The English language changes slightly about every five years. Sometimes, it’s a change in words and at others a change in punctuation or usage. Today, writing in general has been heavily influenced by chatting, texting, and messages on social network sites like Twitter.
Over the last five years, a controversy has arisen about punctuation and the word “too.” Throughout my schooling and my writing career, I always placed a comma before the word “too” when I used it at the end of a sentence.
A few months back I was revising a book of mine–How to Start a Home-Based Antiques Business–when I discovered that all the commas preceding the word “too” had disappeared in the current edition. I asked my editor about them, and she was as baffled as I. So in the revised edition, I replaced all those commas. I have yet to see the published new edition, so I don’t know if the commas mysteriously disappeared again.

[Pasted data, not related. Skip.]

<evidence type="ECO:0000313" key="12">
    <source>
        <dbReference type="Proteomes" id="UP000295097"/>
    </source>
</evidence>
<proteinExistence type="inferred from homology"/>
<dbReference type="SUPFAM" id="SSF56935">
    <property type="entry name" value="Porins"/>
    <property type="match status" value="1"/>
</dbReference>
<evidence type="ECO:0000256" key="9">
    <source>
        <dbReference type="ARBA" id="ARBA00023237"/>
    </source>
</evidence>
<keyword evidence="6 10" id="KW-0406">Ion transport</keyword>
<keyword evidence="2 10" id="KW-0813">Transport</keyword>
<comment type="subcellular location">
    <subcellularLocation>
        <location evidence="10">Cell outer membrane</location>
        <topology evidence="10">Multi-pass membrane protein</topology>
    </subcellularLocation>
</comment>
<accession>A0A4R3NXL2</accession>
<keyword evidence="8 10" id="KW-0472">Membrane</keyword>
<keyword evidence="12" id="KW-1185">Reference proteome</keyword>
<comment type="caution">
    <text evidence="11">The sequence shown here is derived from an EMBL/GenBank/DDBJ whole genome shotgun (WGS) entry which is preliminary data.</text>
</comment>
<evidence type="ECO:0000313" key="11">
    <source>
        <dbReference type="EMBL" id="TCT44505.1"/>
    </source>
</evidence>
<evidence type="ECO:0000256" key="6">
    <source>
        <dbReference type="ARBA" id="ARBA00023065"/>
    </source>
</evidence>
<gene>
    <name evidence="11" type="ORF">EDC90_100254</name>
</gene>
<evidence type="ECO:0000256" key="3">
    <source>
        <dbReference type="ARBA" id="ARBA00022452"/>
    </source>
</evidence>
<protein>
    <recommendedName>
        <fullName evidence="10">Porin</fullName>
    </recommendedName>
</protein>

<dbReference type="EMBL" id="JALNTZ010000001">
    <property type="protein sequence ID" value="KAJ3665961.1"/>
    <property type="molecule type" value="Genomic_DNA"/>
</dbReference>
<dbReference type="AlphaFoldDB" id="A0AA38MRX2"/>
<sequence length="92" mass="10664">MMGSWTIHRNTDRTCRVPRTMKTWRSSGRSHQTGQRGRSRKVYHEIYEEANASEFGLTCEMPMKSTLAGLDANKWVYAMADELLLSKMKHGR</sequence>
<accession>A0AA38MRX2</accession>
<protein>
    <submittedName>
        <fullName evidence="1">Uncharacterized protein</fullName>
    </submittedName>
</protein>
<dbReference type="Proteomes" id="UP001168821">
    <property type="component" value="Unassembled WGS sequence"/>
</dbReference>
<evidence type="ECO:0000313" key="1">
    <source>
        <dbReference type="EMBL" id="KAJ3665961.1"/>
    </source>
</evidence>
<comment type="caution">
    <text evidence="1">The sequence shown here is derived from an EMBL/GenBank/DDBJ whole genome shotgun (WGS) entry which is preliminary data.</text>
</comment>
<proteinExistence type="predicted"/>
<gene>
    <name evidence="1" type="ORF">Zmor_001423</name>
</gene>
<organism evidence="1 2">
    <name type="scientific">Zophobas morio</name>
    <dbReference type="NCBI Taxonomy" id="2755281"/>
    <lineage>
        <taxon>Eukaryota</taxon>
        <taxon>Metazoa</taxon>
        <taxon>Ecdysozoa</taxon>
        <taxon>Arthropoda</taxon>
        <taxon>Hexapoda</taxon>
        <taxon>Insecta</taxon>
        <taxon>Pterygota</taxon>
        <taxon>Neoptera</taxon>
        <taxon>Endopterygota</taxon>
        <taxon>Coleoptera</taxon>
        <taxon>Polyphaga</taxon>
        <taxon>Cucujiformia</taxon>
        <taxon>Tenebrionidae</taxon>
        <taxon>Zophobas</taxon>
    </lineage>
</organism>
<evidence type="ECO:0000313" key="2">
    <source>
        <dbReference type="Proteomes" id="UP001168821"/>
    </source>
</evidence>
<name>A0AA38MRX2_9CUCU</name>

Several months later, I noticed those same commas missing in the stories written by some of my creative writing students. This seemed to be more than a chance coincidence, so I did some checking.
It seems that at the moment I, as a writer, have the choice of whether to place a comma before the word “too.” Unlike other English usage practices, this is the only incidence in which I have a choice. So what’s the difference? If I place a comma before the word “too,” it implies that the sentence provides additional information. In this instance, I could substitute the word “also.” But if I delete the comma before the word “too,” the sentence lacks the emphasis I want. And writing is all about emphasis.
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